Bubble Gum and Pricing


Ready for a second grade story problem?  Oh, good.  Let’s say you buy a few packs of delicious bubble gum for fifty cents each.  Should you sell them to your friends for 75 cents or for a dollar?  This may seem like a no-brainer: charge as much as you can and laugh all the way to the bank.  But let’s say there are 10 kids who want to buy gum.  Three of them will buy from you if you charge $1, and seven of them will buy if you charge 75 cents.  Go ahead, crunch the numbers.  (I’ll wait here.)  Done?  If you charge $1, you make $1.50 (50 cents profit each on three packs of delicious bubble gum).  If you charge 75 cents, you make $1.75!

The takeaway here (beside making me want some bubble gum) is that how much you charge depends on what you want. Does the price you charge make any difference?  Well, if you consider whether you make money and stay in business a difference, then, yes.  The right price can lead to booming business, and the wrong price can put you out of business.  So what’s the trick?

These four considerations might help:

Determine your break-even point

Sure, the pack of gum cost 50 cents.  But did it cost you anything to go to the store to get it?  What about your time? Do you need to mail it to anybody?  What about the “Buy your gum today!” signs you put up around school?  The posters?  The smelly markers?  Your time? Take all your costs into consideration before you determine your break-even point.  Could you sell the packs of gum for 25 cents?  Not if you want to make money…and I have the sneaky feeling you want to make money.

Get a handle on your target audience

Are your customers high-rollers?  Are you aiming to be seen as a bargain or is quality more important?  Do you want to build the VIP recess brand that only a few kids can afford (and therefore charge $1) or do you want to monopolize the playground and keep other kids from selling gum (and therefore charge, say, 55 cents)?  Figure out who you want to sell to and build your price and brand around it.

What’s everyone else up to?

Look around and see what the competition is doing.  Is there a third grader selling gum that lasts longer and tastes even better?  If the kids are used to paying $2 for a pack of gum, they might think $1.75 is a bargain.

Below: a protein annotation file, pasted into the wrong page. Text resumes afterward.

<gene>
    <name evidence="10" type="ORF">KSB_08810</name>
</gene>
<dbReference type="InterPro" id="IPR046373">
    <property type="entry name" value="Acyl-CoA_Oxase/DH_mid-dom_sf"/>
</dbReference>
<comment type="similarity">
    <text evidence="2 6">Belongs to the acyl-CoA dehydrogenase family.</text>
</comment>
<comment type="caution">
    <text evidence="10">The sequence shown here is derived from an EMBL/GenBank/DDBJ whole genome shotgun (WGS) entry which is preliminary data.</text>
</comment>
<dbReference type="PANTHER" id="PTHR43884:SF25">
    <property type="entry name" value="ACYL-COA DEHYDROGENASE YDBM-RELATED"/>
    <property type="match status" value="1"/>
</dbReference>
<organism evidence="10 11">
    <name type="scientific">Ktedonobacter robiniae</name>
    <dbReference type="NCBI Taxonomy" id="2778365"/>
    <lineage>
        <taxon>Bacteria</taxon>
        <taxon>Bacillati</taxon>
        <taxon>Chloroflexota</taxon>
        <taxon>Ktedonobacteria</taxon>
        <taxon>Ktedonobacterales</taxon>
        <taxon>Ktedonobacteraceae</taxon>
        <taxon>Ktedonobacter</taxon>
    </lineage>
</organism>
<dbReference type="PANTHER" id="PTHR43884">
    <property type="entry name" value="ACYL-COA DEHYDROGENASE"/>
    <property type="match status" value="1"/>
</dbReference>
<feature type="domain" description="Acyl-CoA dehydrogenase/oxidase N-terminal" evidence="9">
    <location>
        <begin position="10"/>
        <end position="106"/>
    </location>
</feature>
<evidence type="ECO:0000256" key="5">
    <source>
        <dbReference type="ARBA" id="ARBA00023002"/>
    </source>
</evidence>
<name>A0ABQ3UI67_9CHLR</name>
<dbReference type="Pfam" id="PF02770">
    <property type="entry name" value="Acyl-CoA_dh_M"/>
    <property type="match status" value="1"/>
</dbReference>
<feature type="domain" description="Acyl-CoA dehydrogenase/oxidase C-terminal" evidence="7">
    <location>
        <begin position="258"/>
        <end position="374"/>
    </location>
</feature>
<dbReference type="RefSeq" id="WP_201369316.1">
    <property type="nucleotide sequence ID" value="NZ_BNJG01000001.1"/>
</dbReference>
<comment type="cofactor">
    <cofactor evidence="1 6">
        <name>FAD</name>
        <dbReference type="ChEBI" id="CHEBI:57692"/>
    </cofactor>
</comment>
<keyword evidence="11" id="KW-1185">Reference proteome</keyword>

Try, try, again

If no one bought any gum when you charged $1, try again the next day for 75 cents.  You’ll have to tinker with prices for a while, so keep trying to find the best sustainable price that allows you to make a healthy profit, grow your business, and please your target audience.  Trial and error is your best friend in small business (and in life), and pricing is no exception.

Whether you sell bubble gum or army jets or anything in between, applying these tips will help your price problems disappear.


Brian Yang

Short, simple, and sweet story. Get’s the idea across well on how to manage prices.

Steve R

Actually, you make $2.50 by pricing at $.75.

3 are willing to pay at most $1, 7 are willing to pay at most $.75. Thus, 10 (not 7) would buy at $.75

10 * ($.75-.50) = $2.50

Andrew S

Not necessarily.
It could be that seven, including the three willing to pay $1, will pay $.75. The remaining three (knowing you only paid $.50) might only be willing to pay $.60.


I’m late to the discussion, but my experience from 20 yrs of working with small businesses is that they mainly charge too little. The numbers are more likely that 6 will buy at $1.00 and 7 will buy at $.75. So you make $3.00 gross profit at $1.00 and $1.75 gross profit at $.75 per pack.

Because they’re afraid to raise their prices, they let inflation cut away at their margins for years before becoming desperate to raise. The $55 hair cut that’s been the same price for 5 yrs, now needs to be $70 but no one wants to have that kind of price jump.